Geometry EngineThe Geometry Engine contains four identical floating point processor datapaths. Each

module, constructed around a Texas Instruments 74ACT8867 chip, is capable of 32

million floating point operations per second (MFLOPS), giving a peak aggregate rate

of 128 MFLOPS. The Geometry Engine processes a stream of high-level graphics

commands mixed with single-precision floating point data. Each GE module includes

local memory for temporary storage of data during processing. The four modules act

together as a SIMD machine under control of a centralized microsequencer, operating

on Up to four vertices simultaneously. The Geometry Engine is designed to have a

very short latency time for maximum throughput efficiency.The first task is to perform matrix operations on incoming vertices. The GE's use a 4x4

matrix stack to rotate, translate, and scale 2D and 3D homogeneous coordinates. A 3x3

normal matrix stack is also used to transform surface normals.The next task is to light the vertices. The GE maintains the position, direction, and

intensity specifications for lighting calculations. It supports up to eight independent

point-source lights or spotlights; material specifications including ambient, diffuse,

and specular reflectance parameters; and lighting model information. The color

applied to each transformed vertex is a function of the vertex position, the surface

normal direction, the lighting model, the lights, and the characteristics of the surface.

The result of the lighting calculation is either a set of four eight-bit red, green, blue,

and alpha values (in RGBA niode) or a single 12-bit color index (in color index mode).The third task is to clip coordinates to a 6-plane bounding box. (The ability to clip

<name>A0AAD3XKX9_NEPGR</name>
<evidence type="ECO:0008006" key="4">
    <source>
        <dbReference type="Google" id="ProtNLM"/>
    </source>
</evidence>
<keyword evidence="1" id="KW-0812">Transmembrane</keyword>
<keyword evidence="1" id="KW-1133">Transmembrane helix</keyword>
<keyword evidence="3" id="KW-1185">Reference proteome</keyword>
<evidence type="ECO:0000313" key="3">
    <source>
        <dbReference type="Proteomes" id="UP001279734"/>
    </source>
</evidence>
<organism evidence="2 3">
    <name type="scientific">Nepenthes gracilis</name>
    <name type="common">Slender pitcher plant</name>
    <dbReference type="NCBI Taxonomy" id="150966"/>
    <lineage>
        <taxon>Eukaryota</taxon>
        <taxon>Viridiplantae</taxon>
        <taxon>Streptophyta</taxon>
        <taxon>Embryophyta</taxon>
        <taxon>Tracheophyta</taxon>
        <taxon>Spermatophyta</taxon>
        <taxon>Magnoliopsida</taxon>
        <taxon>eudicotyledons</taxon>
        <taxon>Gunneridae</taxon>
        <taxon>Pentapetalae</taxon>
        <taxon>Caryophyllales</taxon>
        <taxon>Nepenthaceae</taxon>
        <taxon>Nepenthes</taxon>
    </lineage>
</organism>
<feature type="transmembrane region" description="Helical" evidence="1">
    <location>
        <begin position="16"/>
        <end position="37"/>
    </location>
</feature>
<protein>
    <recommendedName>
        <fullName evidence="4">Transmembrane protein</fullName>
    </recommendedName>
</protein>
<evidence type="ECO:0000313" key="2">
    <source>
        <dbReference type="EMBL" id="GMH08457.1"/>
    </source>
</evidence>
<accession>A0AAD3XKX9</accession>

against additional arbitrary planes is available as well). A fast accept/reject clip-

checking algorithm eliminates the need for complex clipping calculations in most

cases.The final steps of the vertex computation are to perform depth-cued color

calculations, to clip colors to the required eight-bit range, and to decompose polygons

with five or more vertices into triangular and quadrilateral segments. Data leaving the

Geometry Subsystem is in the form of 2D screen space vertices (with retained Z values

for hidden surface removal).

3.1.5 Scan Conversion Subsystem

Screen coordinates sent from the Geometry Engine to the Scan Conversion Subsystem

specify points and the vertices of lines and polygons. The Scan Conversion Subsystem

performs the calculations required to reduce vertex data to individual pixels. Each

pixel is assigned an X, Y screen position, plus a number of parameters per pixel,

including Z, red, green, blue, alpha, and the texture parameters S and T. These

parameters are always linearly interpolated between vertices and between the edges

of polygons.The task of scan-converting polygons is partitioned into four separate processors

within the Scan Conversion Subsvstem: the Vertex Reorganizer, the Poly Engine, the

Area Engine, and the Span Processor.